Edward Park, Deputy CIO at Brooks Macdonald, comments on Wednesday parliamentary votes…
Wednesday saw many twists as the indicative vote options began to be revealed. Theresa May’s offer to step aside as Prime Minister should backbenchers support her deal initially allowed the government’s bill to regain some life, supporting sterling, however post the announcement that the DUP would be voting against the current bill this rapidly receded. Whilst parliament did not reach a majority on any of the available options the ‘softer’ proposals of a customs union or a second referendum were the closest to passing. Oliver Letwin has suggested that a runoff will take place on Monday to focus on the shortlisted proposals but the mechanics of this remains to be seen.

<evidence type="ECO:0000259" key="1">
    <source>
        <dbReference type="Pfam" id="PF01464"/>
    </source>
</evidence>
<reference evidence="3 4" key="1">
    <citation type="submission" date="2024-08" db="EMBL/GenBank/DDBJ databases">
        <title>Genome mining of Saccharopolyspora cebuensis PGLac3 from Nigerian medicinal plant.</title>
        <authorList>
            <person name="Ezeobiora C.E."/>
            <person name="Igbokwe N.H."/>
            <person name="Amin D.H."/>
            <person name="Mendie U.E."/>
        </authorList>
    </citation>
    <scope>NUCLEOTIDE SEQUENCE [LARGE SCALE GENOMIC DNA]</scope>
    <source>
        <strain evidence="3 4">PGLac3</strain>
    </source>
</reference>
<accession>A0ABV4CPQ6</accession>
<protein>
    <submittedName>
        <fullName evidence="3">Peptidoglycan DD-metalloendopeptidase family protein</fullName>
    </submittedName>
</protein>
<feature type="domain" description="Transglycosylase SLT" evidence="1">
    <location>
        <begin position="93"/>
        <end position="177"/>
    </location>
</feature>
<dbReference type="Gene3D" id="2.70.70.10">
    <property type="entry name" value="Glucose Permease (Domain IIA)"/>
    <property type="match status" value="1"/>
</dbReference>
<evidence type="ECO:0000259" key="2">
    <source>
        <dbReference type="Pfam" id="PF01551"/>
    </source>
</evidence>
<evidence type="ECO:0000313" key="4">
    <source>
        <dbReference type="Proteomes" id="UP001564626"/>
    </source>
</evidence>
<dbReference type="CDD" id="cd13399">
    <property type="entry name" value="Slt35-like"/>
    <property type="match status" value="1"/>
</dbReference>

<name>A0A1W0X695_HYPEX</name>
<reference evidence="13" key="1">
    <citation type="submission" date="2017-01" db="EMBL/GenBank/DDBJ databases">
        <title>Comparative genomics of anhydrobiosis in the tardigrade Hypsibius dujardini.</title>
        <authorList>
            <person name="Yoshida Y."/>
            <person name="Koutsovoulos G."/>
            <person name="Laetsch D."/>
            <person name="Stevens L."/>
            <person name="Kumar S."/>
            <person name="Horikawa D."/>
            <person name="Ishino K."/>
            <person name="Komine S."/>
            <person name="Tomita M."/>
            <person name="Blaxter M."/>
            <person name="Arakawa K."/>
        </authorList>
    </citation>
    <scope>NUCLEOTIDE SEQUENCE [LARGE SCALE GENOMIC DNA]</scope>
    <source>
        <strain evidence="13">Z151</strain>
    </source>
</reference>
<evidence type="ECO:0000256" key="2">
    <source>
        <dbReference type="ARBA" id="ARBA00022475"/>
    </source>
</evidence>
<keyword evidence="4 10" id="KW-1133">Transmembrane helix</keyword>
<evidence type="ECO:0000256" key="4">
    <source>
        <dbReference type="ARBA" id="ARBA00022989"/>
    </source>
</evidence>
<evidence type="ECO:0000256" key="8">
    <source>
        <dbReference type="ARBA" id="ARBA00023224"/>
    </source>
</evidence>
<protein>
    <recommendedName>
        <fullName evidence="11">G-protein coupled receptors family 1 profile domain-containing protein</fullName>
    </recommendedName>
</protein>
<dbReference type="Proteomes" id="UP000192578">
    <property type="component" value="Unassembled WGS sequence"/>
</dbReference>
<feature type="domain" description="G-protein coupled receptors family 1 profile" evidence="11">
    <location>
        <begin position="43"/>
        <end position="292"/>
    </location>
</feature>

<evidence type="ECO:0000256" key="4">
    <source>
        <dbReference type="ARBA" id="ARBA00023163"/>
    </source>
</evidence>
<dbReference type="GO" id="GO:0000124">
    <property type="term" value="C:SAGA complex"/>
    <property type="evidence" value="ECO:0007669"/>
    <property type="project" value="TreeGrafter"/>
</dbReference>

Theresa May’s decision to offer her premiership in return for Meaningful Vote support was a gamble that needed to bring her party and the DUP with it. For Labour backbenchers who have rebelled and supported the deal this now means that further support is effectively for a new Prime Minister without a General Election which may prove far less palatable. All eyes are therefore likely to fall on the DUP over the next few days as Theresa May attempts to keep her deal alive.
Our base case is that we will either see a deal cobbled together or a long extension whilst Conservative MPs, and Parliament, face the question of what they can agree on. Given this, sterling is likely to remain highly dependent on the relative probabilities of a soft Brexit or no deal outcome. There is unlikely to be much clarity in the short term and as a result sentiment towards UK domestic equities and the UK currency are likely to remain subdued and rangebound.